Though it is a bit off-beat, the simple yet malevolent design helps it stand apart amongst the other simple designs of Black and White help Cryogonal stand out. Couple this with its odd movepool and stat distributions, Cryogonal offers a bit of unique play in competitive formats as an offensive and defensive pivot, mostly thanks to Rapid Spin. With the right amount of skill and team chemistry, Cryogonal can be a difficult opponent to play against, a very attractive trait for a Pokémon if played correctly. in competitive formats.
Probably most famous as one of Ash’s signature monsters in the Black and White Anime, Krookodile is a winning design on multiple levels. The anime gave it tons of flair thanks to its signature red-trimmed glasses and carefree, can-do attitude. It also helps that it was one of the few fully evolved Pokémon on Ash’s team, which gave it a ton of power and presence when it came to the anime’s battling.
As with most Black and White Pokémon, Krookodile’s design gives off a bit of a menacing presence. It’s color scheme is perfectly eye-catching, with its maroon-colored body and thick black stripes across its back and eyes. Its dark, beady eyes are a reference to the spectacled caiman, the common crocodile found in South America, while visually it represents a Mecistops, or slender-snouted crocodile of West Africa.
Where Krookodile shines is its battle prowess. A physical threat thanks to it’s dual Dark/Ground typing, powerful abilities in Intimidate, Moxie and Anger Point, and physical movepool. Though its general stats were balanced, with base 117 Attack and 92 speed being the two standouts, access to STAB Earthquake, Crunch, Foul Play, and Stomping Tantrum complimented coverage such as Outrage, Power Trip, Aqua Tail, Low Kick and Stone Edge. It has enough tools to be a potent threat if left unchecked, especially in conjunction with its abilities that grant it pure offensive or defensive movesets.
Bug-types always have great designs, even though they are not always great Pokémon competitively. Generation 5, however, bucked the trend by offering a late-level evolution for the Bug/Fire-type Larvesta. Evolving at level 59, marking it the longest single stage evolution in the entire franchise from level 1, the results are arguably the best design of Black and White, the orange winged monstrosity known as Volcarona.
Visually, Volcarona has a lot of complexity to its design that thankfully doesn’t go over the top with visual flair. It’s white, furry body compliments its orange wings, further accentuated by its sky blue and grey caterpillar body. Likely based on an Atlas Moth, Volcarona also has a ton of visual references from mythology, most of them relating to various sun gods and goddesses. One of the more prominent theories depicts it as a Seraph, or “burning one,” a six-winged angel often associated with the fire of the sun.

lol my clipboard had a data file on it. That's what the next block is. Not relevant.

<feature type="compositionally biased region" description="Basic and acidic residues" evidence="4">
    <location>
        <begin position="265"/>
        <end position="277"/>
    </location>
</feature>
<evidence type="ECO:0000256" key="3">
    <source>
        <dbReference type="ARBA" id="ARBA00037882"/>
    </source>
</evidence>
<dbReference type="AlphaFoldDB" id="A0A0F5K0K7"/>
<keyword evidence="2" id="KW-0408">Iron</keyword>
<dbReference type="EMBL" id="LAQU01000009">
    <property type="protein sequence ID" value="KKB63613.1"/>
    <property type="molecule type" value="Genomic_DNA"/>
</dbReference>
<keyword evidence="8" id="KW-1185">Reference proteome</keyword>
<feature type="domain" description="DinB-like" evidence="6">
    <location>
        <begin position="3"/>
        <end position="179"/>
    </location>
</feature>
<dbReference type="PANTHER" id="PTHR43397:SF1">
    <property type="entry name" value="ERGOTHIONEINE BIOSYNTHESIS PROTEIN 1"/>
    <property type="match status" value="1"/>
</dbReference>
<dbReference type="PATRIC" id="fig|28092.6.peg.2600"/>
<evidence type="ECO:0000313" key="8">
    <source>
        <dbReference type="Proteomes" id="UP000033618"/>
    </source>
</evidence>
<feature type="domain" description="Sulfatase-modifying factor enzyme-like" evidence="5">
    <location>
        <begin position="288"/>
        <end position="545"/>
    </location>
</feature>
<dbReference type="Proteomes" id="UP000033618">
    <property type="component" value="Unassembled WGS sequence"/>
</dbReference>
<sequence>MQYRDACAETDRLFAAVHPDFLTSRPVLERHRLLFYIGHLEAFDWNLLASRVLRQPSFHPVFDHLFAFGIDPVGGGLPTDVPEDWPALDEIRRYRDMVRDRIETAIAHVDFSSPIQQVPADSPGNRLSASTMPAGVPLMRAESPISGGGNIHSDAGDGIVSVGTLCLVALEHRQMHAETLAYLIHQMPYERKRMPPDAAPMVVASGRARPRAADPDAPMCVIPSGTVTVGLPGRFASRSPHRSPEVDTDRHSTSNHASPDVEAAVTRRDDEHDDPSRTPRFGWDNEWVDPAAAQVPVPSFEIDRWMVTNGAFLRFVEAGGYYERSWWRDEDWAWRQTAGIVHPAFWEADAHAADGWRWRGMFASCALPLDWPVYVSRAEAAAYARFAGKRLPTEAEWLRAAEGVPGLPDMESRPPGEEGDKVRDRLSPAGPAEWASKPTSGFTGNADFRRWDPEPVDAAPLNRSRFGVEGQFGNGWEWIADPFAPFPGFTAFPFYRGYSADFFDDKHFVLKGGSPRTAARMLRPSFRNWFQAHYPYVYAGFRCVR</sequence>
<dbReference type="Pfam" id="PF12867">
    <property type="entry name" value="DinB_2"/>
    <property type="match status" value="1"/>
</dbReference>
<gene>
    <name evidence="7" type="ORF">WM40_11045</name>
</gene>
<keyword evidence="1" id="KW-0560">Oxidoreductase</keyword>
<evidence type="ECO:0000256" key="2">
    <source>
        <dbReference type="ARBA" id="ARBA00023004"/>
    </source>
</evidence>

Visually, Volcarona is striking and gorgeous. Competitively, it is a heavy hitter and arguably one of the best bug-types in the game. Part of this comes from its coverage, with Bug/Fire being an offensive powerhouse. Access to the move Quiver Dance, which boosts its already meaty 135 Special Attack, 105 Special Defense, and 100 Speed, turns Volcarona into a fast, powerful sweeper. Moves such as its signature Firey Dance, Fire Blast, Flamethrower, Bug Buzz, and Hurricane can destroy unsuspecting opponents with relative ease. Heat Wave, Overheat, Solar Beam and Psychic give it some other options, while Roost or Morning Sun keep it healthy. Volcarona is predictable as a Pokémon thanks to Quiver Dance, but it plays to its strengths well as a fantastic sweeper.
The de-facto mascot of Generation 5, Zoroark was first introduced to players the same way fan favorite Lucario was, through a Pokémon movie. Like much of Black and White, the Zoroark movie was noticeably darker in tone than the rest of the franchise, with its titular Pokémon giving off a mischievous impression in the process. This trend continues in Black and White proper, where it is almost impossible to access Zoroark and its pre-evolved form, Zorua, due to it being event exclusive until Pokémon Black 2 and White 2.
Zoroark is also simple in its design, but like many Pokémon in Black and White, has a sinister edge to it thanks to its visual aesthetics. It’s black and red color scheme, skinny body and foxlike features gave it a dark yet playful presence. Based on the Japanese Kitsune, Zororark’s signature ability, Illusion, is where it really shines. Illusion allows Zoroark to visually look like the Pokémon in 6th team slot when first entering the field. If Zoroark is touched, the illusion breaks, but otherwise Zorark has access to all its stats and moves, unlike transform, which allow it to hit opponents with its massive Attack and Special Attack.
Though Illusion is only a visual change, it plays into the trickster nature of Zoroark, who can mask its strengths against unsuspecting players. It works best as a glass cannon, thanks to its mixed attacking stats and base 105 speed. A pure Dark-type, Zoroark has access to a signature move in Night Daze, a special move that has a 40% chance of lowering the opponent’s accuracy. Night Slash, U-Turn, Low Kick, Knock Off, Flamethrower, Shadow Ball and Snarl help round out its attacking stats even further. While utility moves such as Trick, Memento, Snatch and Imprison give it other options, though Zoroark truly shines when attacking.
And there you have it, the six best Pokémon designs in Generation 5. Black and White was a unique generation that players either love or hate, but we cannot deny that Generation 5 had some standout Pokémon and designs, like the ones above. Of course, what folks focus on the most are the weaker designs of Black and White, and we will talk about them next time.
Until then, see you next time and stay hungry, Pokemaniacs.
I know it’s been a while, but I plan on finishing out this series in time before Generation 8 really kicks into gear. Black and White I feel does have legitimately some of the best designs in the game, and limiting to six was pretty difficult. Which would you pick though? Let us know in the comments below.